I’m a take-responsibility-for-your-actions kind of guy, which is why I don’t have a problem telling you that most of your financial problems are self-inflicted… If you’re constantly lamenting you never have enough money or can’t get ahead, well — you’re probably sabotaging your own financial progress in one of these 5 ways.
The comments above & below are edited ([ ]) and abridged (…) excerpts from the original article written by Mikey Rox (WiseBread.com)
1. Lifestyle inflation
Mo’ money, mo’ problems. It’s not just a song from Biggie, it’s also an accurate reflection on how increased income doesn’t necessarily improve your financial situation. If you’re not careful, often as your wallet grows, so does how much you spend.
Says Coupon Sherpa saving expert Kendal Perez:
“When you receive a raise, it’s challenging not to make upgrades to your belongings since you can afford to do so.
However, lifestyle inflation sabotages your financial goals in that you won’t actually be richer; instead, your toys and debts will be more expensive, and you’ll stay at the same level or be even worse off than you were before the increase.”…
2. Refusal to sacrifice
As much as you want it all, sometimes that’s just not possible — especially if the effort is making you broke. In that case, you need to step back, figure out what’s most important to you, and sacrifice what you can live without. For example, if you’re holding on to that fancy, expensive car despite barely making the payments, while other bills are also suffering, it’s time to re-evaluate. That vehicle may be fun to drive, but it’s probably not so awesome to live in.
3. Avoiding your financial fears
Managing your money can be intimidating. Unfortunately, brushing your money issues to the side won’t make them go away. In fact, it will only exacerbate the problem, which will return with a vengeance if you disregard them for too long.
Natasha Rachel Smith, personal finance expert at TopCashback, says:
“We make excuse after excuse to avoid our fears, including not tackling our finances because numbers can seem scary.
Pluck up the courage to make time for and respect money; it will then respect you back and you’ll be in control of it rather than it being in control of you.”
It’s not just managing your finances on a basic level, though. Your fear of money is probably preventing you from making smart investments that can improve your overall financial outlook.
“Fear of investing, or fear of new-tech options like high-yield online bank accounts, reduces the potential for financial growth.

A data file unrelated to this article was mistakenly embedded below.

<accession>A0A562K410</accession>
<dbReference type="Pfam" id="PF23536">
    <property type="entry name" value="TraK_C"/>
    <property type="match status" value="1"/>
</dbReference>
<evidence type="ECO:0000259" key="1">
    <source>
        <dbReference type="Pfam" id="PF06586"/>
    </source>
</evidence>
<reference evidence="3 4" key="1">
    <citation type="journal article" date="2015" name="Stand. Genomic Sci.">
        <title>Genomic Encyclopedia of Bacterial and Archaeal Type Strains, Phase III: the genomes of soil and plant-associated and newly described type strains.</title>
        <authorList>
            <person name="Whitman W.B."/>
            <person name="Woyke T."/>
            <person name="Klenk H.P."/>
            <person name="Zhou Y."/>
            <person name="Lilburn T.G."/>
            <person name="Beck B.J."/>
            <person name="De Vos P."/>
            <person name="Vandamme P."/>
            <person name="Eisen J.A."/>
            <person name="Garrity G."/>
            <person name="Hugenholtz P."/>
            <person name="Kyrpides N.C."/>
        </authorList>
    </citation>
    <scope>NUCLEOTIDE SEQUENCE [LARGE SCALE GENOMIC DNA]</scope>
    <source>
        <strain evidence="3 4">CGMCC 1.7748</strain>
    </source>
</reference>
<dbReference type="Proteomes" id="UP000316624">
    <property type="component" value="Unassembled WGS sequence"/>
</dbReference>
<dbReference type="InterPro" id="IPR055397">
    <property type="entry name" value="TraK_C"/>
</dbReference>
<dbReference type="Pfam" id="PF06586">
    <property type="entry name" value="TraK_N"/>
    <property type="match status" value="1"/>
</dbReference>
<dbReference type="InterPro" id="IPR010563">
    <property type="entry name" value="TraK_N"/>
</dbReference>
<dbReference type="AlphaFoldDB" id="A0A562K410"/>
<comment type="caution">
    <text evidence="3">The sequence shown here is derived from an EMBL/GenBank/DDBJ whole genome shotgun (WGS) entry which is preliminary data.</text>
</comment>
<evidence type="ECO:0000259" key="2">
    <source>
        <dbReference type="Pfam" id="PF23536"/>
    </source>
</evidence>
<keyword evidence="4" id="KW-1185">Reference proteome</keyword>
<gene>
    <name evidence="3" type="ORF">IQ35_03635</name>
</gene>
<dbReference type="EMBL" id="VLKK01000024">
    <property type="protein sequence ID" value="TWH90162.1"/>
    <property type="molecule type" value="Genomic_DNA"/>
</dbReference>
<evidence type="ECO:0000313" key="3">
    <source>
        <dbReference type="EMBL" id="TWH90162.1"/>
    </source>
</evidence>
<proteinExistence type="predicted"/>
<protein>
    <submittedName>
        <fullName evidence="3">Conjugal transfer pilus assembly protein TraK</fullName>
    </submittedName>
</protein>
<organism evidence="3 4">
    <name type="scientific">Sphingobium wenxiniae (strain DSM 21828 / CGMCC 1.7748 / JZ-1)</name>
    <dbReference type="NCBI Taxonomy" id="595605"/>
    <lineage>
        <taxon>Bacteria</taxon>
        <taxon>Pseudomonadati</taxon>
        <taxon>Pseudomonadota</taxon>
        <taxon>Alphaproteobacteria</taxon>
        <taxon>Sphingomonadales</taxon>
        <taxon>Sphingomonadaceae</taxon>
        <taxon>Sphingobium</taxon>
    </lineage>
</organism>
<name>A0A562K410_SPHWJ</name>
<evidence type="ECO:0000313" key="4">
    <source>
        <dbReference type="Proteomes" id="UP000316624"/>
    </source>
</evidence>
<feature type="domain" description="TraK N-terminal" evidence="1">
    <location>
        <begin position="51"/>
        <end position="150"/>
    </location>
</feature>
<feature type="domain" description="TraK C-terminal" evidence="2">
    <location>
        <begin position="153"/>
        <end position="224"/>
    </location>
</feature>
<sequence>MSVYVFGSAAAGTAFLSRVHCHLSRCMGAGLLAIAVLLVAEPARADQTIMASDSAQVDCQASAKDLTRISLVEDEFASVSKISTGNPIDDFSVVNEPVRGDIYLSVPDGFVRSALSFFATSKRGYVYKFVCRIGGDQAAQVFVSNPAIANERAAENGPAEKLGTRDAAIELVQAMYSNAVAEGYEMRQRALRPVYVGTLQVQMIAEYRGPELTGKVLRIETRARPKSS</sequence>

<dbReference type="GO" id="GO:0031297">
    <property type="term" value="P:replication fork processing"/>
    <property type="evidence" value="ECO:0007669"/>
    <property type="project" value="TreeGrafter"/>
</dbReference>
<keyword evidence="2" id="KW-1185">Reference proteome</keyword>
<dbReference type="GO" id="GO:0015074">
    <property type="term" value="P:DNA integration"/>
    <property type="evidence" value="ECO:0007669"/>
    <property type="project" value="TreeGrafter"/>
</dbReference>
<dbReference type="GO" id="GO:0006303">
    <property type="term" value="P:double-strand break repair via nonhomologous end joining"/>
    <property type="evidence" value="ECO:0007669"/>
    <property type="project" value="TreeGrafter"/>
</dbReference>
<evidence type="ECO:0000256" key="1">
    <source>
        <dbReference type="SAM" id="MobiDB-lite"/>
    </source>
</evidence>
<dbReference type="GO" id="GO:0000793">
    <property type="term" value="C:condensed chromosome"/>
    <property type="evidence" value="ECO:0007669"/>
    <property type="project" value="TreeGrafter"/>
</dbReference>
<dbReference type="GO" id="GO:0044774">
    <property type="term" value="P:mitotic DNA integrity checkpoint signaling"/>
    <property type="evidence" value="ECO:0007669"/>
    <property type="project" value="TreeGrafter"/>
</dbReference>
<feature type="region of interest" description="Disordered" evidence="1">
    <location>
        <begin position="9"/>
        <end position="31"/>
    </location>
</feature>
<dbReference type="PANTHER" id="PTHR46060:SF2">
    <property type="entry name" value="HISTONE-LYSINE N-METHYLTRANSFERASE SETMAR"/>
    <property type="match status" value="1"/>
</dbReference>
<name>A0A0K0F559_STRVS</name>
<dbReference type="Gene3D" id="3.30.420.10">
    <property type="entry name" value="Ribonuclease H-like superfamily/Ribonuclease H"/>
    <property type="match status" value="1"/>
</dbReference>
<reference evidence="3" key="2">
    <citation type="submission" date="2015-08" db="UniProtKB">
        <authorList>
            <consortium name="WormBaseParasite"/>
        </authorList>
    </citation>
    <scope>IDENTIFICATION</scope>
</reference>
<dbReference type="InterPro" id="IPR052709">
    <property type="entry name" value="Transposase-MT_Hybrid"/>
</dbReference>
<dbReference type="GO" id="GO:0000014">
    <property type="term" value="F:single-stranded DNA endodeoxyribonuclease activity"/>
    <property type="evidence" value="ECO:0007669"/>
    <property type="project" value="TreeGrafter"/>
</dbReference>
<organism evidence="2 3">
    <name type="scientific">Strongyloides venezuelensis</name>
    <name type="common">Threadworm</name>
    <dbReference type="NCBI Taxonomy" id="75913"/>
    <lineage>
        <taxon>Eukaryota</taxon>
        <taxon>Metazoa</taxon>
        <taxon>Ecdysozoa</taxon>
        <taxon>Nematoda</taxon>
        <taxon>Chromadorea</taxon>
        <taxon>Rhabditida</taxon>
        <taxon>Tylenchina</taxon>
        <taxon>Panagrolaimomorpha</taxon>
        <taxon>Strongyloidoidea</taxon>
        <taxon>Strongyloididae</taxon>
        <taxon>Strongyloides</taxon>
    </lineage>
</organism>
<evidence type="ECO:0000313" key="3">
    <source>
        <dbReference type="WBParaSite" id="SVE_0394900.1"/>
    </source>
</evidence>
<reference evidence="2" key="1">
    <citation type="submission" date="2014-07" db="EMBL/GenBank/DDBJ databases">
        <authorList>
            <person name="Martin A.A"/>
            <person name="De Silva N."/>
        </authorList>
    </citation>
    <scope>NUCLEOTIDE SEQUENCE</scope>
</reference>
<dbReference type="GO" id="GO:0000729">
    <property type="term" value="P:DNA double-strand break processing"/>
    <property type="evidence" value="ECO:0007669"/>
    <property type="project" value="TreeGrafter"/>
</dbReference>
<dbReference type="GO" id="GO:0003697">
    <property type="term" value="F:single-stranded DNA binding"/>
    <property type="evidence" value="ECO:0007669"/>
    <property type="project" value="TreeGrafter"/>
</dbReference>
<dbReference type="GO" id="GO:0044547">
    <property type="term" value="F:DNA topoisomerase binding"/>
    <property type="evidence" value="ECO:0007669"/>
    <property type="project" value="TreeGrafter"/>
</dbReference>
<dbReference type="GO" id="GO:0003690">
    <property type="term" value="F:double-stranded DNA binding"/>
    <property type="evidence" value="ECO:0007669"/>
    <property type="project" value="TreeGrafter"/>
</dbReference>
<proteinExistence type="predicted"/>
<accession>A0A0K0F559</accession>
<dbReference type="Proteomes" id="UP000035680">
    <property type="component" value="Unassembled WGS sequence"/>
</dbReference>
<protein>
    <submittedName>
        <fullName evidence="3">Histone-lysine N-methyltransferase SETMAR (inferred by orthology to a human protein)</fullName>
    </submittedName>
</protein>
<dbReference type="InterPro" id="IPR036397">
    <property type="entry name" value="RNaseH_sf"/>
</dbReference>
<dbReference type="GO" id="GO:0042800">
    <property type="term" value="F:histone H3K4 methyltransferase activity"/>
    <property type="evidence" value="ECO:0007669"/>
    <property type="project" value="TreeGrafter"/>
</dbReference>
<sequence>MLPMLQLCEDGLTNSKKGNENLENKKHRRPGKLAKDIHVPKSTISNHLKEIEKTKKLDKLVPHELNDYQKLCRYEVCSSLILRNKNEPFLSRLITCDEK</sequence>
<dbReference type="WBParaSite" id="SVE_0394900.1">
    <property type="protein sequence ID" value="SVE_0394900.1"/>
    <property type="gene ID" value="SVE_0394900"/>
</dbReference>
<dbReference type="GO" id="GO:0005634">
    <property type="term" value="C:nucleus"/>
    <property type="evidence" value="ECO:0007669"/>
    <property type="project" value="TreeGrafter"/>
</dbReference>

Knowledge is power, so educating yourself on those financial topics that scare you is the first and most important step toward overcoming that fear.”
4. Relying on future success
I’ve heard it plenty of times before, and I’ve even said it myself: “I don’t need to worry about my finances right now. I’m young; in a few years I’ll have a good job and I can start thinking about things then” – and then, BAM! Suddenly you’re in your mid-30s trying to buy a house, catching up on a 401(k), supporting a kid or two, and kicking yourself in your own behind.
Millennial finance expert Erin Lowry, author of Broke Millennial: Stop Scraping By and Get Your Financial Life Together, wants you to cut that out.
“People use youth combined with a delusional idea of future success as an excuse far too often.
You shouldn’t buck healthy financial habits, like saving and investing in a 401(k) today, just because you think you’ll be earning $200,000 by 35.
There are no guarantees about your future, but you can control today’s behaviors and set yourself up for a comfortable life.”
5. Letting inertia keep you loyal
Ask anybody why they stay with their banking institution, and they’ll likely tell you that it’s a hassle to change. Is that how you’d respond? That mentality can cost you.
Money expert Michelle Hutchinson explains.
“Financial providers devise a number of incentives to keep you loyal to their services, but sometimes it makes sense financially to make a switch.
Despite this, many Americans will stay with the same providers for years due to it being perceived as a hassle or little value to switch.
Set a calendar reminder every six to 12 months to review your current banking, credit card, insurance, and loan providers to ensure you’re getting the best deal.”
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